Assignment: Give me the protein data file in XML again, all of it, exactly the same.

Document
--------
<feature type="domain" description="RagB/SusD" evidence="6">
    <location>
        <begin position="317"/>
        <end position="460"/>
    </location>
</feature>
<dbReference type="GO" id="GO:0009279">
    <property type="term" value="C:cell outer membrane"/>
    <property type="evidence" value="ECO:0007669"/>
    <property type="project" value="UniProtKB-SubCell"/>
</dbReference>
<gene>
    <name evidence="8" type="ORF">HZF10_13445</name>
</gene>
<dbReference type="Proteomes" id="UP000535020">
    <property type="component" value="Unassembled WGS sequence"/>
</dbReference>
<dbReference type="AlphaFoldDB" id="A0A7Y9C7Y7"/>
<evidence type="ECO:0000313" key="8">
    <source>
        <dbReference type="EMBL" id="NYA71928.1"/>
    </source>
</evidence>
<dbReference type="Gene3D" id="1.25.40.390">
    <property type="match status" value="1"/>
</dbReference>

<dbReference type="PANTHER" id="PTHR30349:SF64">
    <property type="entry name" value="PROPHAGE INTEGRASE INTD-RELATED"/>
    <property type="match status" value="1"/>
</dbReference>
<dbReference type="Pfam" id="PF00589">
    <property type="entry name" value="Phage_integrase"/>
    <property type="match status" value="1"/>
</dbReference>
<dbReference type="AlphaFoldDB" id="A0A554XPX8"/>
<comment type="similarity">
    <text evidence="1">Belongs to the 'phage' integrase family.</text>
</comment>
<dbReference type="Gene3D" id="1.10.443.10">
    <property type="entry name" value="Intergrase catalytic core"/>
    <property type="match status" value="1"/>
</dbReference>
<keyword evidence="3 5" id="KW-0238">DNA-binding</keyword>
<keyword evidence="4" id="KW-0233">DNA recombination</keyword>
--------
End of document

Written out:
<feature type="domain" description="RagB/SusD" evidence="6">
    <location>
        <begin position="317"/>
        <end position="460"/>
    </location>
</feature>
<dbReference type="GO" id="GO:0009279">
    <property type="term" value="C:cell outer membrane"/>
    <property type="evidence" value="ECO:0007669"/>
    <property type="project" value="UniProtKB-SubCell"/>
</dbReference>
<gene>
    <name evidence="8" type="ORF">HZF10_13445</name>
</gene>
<dbReference type="Proteomes" id="UP000535020">
    <property type="component" value="Unassembled WGS sequence"/>
</dbReference>
<dbReference type="AlphaFoldDB" id="A0A7Y9C7Y7"/>
<evidence type="ECO:0000313" key="8">
    <source>
        <dbReference type="EMBL" id="NYA71928.1"/>
    </source>
</evidence>
<dbReference type="Gene3D" id="1.25.40.390">
    <property type="match status" value="1"/>
</dbReference>

<dbReference type="PANTHER" id="PTHR30349:SF64">
    <property type="entry name" value="PROPHAGE INTEGRASE INTD-RELATED"/>
    <property type="match status" value="1"/>
</dbReference>
<dbReference type="Pfam" id="PF00589">
    <property type="entry name" value="Phage_integrase"/>
    <property type="match status" value="1"/>
</dbReference>
<dbReference type="AlphaFoldDB" id="A0A554XPX8"/>
<comment type="similarity">
    <text evidence="1">Belongs to the 'phage' integrase family.</text>
</comment>
<dbReference type="Gene3D" id="1.10.443.10">
    <property type="entry name" value="Intergrase catalytic core"/>
    <property type="match status" value="1"/>
</dbReference>
<keyword evidence="3 5" id="KW-0238">DNA-binding</keyword>
<keyword evidence="4" id="KW-0233">DNA recombination</keyword>